Garth Brooks has come out of retirement. I caught his WYNN Las Vegas TV special last Friday night.
Growing up, I knew who Garth Brooks was. I was a teenager in the 1990s, after all. Kids were singing “I’ve Got Friends in Low Places” on the bus. But I don’t own any albums, and I can’t claim to be a hardcore, longtime fan. I don’t make a habit of blogging or tweeting my viewing habits. The style of this show stuck with me, though, so I wanted to blog about it. It was different from the typical televised concert.
The typical concert format is a well-styled singer singing, dancing, video accompaniment, elaborate lighting effects, maybe pyrotechnics. You the audience member are singing (or mouthing) along to songs you know and love. If you are not a fan, you pass. You won’t pay $30+ to see someone you don’t know. You don’t spend $30+ to spend a couple hours in a room with someone you don’t know and a stadium full of their adoring fans either. If you are watching at home, you would keep channel surfing past this stranger and their fan base. Why? No one pays with their money, or their time, to feel excluded.
In contrast, this is how Brooks’ show was formatted:
Imagine a white American man is onstage, dressed in very average clothes: Timberland steel toe work boots, a black hoodie sweatshirt, black baseball cap, and blue jeans. The baseball cap has a logo on it. There is no band. He is playing an acoustic/electric guitar and wearing a microphone headset over his ball cap.
For every song he plays, he is telling stories. Most of the songs he plays are covers that relate to the story he just told. The stories run the gamut of his 51 years: his parents’ musical tastes; growing up in the 1960s and 1970s; being the youngest of six; riding in older cars that never sold (no matter how much time and effort was made fixing them up); poking fun at himself; poking fun at lyrical trends of the 1960s and 1970s; learning a lot about performing while paying his dues in a small club in Stillwater, Okla.; and finally, the daunting task of covering a song for a movie soundtrack when you can’t understand the original artist’s version.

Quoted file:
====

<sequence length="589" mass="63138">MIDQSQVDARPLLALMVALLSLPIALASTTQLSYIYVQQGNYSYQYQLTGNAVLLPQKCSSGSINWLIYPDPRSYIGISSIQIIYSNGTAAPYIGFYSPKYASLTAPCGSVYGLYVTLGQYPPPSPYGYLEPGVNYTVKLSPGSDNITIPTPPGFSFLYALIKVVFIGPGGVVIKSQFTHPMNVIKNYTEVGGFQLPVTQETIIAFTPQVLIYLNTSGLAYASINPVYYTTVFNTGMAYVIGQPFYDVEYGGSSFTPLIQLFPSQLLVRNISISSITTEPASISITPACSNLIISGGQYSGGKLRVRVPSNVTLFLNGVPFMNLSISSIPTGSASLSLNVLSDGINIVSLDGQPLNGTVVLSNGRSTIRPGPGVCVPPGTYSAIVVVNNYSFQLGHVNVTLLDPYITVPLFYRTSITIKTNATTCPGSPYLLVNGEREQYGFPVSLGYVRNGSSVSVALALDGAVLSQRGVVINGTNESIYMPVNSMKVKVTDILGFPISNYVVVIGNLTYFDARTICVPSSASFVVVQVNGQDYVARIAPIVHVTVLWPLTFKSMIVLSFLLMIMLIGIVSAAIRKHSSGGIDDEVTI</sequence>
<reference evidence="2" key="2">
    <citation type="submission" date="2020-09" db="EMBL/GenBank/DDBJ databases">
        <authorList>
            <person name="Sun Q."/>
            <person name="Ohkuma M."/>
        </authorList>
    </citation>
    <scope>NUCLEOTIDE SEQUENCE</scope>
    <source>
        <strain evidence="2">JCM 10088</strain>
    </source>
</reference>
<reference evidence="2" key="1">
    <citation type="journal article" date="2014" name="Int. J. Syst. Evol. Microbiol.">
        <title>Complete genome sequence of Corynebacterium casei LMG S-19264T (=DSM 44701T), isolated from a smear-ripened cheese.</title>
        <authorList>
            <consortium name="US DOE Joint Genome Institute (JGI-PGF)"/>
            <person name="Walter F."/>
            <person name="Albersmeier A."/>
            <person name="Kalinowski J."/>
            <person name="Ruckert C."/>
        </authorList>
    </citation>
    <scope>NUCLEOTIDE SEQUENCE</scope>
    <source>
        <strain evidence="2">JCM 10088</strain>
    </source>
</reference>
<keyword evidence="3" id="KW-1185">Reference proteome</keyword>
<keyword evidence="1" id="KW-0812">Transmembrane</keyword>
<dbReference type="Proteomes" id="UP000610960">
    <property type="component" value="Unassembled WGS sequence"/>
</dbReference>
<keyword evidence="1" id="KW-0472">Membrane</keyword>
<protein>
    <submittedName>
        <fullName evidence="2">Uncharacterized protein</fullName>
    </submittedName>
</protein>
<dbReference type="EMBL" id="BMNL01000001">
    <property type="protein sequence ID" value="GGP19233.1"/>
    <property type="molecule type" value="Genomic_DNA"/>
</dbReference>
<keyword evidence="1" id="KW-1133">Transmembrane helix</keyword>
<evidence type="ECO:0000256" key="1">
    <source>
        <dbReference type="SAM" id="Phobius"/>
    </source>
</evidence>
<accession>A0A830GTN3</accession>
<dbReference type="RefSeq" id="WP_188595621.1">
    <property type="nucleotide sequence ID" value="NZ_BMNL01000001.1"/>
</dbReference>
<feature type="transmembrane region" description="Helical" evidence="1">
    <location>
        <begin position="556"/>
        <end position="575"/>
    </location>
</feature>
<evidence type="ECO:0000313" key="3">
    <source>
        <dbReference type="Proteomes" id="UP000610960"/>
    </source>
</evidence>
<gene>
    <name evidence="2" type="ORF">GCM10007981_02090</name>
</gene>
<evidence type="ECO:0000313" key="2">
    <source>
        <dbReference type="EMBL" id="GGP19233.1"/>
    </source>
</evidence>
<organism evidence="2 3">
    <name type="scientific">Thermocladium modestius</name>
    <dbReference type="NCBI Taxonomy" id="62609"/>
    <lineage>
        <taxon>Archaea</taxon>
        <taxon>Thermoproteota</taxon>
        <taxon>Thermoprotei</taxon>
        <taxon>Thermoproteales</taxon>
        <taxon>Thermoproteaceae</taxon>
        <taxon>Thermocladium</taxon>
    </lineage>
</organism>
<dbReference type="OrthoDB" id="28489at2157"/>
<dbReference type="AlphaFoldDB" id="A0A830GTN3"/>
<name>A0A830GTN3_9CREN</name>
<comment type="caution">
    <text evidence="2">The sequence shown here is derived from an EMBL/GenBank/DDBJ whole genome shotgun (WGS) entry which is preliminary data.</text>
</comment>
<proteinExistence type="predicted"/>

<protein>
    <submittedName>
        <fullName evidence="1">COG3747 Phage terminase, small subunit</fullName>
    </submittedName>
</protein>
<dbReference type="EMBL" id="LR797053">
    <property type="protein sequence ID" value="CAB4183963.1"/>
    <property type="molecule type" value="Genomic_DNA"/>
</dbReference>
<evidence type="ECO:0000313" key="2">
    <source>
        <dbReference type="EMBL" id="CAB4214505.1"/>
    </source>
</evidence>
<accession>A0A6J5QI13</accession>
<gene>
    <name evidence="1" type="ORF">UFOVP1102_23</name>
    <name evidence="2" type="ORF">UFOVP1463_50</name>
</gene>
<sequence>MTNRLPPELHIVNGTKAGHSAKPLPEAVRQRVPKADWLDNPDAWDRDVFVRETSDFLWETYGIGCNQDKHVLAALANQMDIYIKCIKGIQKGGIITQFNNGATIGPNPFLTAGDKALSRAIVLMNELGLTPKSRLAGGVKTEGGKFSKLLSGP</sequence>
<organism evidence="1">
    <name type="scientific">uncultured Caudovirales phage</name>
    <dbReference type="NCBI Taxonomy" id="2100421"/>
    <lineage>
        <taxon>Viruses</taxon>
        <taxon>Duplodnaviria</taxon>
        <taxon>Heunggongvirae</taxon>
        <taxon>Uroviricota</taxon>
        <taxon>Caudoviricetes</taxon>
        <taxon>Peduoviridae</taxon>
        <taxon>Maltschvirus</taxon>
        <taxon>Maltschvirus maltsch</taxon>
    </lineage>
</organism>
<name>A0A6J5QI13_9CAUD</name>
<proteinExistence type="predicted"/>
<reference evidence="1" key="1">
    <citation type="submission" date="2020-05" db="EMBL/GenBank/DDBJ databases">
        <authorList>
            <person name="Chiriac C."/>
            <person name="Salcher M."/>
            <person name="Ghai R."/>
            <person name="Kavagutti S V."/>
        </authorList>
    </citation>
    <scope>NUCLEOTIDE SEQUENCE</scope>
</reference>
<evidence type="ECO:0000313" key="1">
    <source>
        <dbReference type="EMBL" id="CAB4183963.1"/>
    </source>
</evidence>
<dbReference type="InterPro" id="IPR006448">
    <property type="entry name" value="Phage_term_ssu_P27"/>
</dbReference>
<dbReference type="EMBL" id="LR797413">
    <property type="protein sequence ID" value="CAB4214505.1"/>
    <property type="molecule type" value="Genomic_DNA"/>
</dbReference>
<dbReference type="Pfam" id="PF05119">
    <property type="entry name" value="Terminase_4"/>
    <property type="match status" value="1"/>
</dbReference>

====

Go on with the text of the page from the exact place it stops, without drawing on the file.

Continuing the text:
If you know nothing about Brooks and didn’t care prior to this show, he’s provided eight reasons to care now. Maybe one or more of these themes resonated with you.
At this point, he is introduced by his wife, Trisha Yearwood. She brings out that famous black cowboy hat. He dons it. He ends the show with a couple of his own hits.It’s Garth Brooks.
You were willing to give his music a chance at this point, weren’t you? You could hear how his influences came through? Following this show, even if you still don’t like his music, you can still relate to him as a person.
Once people feel some rapport with a performer or a speaker, they are more apt to listen to what they have to say.
Quite often, there’s a pressure for the performer or speaker to focus on nailing each performance one day at a time. He or she may just want to get through it and not screw up. He/she may want to blow people away. He or she may want to create post-show buzz. He or she may want all of the above.
There’s certainly nothing wrong with “rocking it”, so to speak. I think the internet age has really bombarded ordinary people with an endless supply of footage of people rocking it. We already had television. And social media involves a lot “rocking it” announcements by both famous and everyday people, every day of the week.
Rocking it proves the performer is highly skilled. If all you ever see of someone is the “rocking it” footage, what does that do for you long term? Do you get inspired? Do you get bored? Do you feel intimidated or inadequate after awhile?
Contrast those feelings with someone who shared their stories and related to you as another human being before rocking it. How do you feel about that person?
These are the things I am thinking about three days after seeing Brooks’ show.